The next step was to build out some common utilities that I can use. I knew I’d need to be able to parse a phrase, a single word, and know when things are between brackets:


let brackets = isAnyOf ['{';'}']
 (* non new line space *)  
let regSpace = manySatisfy (isAnyOf [' ';'\t'])
(* any string literal that is charcaters *)
let phrase = many1Chars (satisfy (isNoneOf ['{';'\n']))
let singleWord = many1Chars (satisfy isDigit <|> satisfy isLetter <|> satisfy (isAnyOf ['_';'-']))

(* utility method to set between parsers space agnostic *)
let between x y p = pstring x >>. regSpace >>. p .>> regSpace .>> pstring y

Fparsec comes with a lot of great functions and parser combinators to create robust parsers. The idea is to combine parser functions from smaller parsers into larger parsers. I liked working with it because it felt like dealing directly with a grammar.


Now that I was able to parse words, phrases, and I could seperate out newlines from spaces, lets tackle an argument:

    Arguments of {a:b} or {a}

let argDelim = pstring ":"

let argumentNoType = singleWord |>> NoType

let argumentWithType = singleWord .>>.? (argDelim >>. singleWord) |>> WithType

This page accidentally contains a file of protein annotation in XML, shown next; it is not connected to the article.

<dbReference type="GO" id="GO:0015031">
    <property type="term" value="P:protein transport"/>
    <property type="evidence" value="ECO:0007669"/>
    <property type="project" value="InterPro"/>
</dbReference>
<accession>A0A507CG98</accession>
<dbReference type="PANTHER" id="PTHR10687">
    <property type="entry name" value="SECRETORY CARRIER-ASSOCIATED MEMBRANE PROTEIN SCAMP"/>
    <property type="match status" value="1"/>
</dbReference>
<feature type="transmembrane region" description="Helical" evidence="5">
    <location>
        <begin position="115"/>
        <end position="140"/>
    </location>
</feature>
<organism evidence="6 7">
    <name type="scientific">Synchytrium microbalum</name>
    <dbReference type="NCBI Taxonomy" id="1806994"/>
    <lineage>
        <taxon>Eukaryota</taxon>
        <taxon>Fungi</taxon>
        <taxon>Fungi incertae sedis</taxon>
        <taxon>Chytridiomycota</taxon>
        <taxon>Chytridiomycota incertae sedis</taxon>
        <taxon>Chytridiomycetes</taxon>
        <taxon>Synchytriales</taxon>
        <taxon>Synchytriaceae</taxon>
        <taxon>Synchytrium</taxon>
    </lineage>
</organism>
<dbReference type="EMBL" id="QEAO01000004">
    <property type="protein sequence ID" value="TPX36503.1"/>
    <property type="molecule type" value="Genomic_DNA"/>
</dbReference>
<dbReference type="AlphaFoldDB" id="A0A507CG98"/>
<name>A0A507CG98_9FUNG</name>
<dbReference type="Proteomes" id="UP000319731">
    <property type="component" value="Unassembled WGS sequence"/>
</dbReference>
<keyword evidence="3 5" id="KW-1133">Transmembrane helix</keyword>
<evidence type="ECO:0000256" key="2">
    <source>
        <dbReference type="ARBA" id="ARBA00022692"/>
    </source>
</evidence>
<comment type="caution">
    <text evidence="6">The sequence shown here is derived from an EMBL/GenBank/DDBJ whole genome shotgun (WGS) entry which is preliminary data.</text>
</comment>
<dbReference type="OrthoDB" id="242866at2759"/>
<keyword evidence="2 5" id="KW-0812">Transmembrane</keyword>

let arg = (argumentWithType <|> argumentNoType) |> between "{" "}" |>> Argument

The .>>.? combinator says to apply both combinators results as a tuple, but if it fails to backtrack to the state of the previous parser. Also, the <|> combinator lets you apply parsers as alternatives, so either of the parsers can be applied.

Text elements

Next up is text elements. This is the contents after the = of the identifier, but not including arguments. For example, if our locale entry is

UserLogin = Hey! Whats up?
          = new lineezzz

We want to match on “Hey! Whats up?”, followed by an explict newline, followed by “new lineeezz”

    Text Elements

let textElement = phrase |>> Text

let newLine = (unicodeNewline >>? regSpace >>? pstring "=") >>% NewLine

let line = many (regSpace >>? (arg <|> textElement <|> newLine)) |>> Line

Remembering that a phrase is any text except for a start bracket and a newline, we can parse all text up to an argument. New lines are a new line, followed by some space (maybe), followed by an equal sign. Since the newline doesn’t contain any data we care about from the parser we can ignore the output and just assign the result to the union type NewLine using the >>% operator.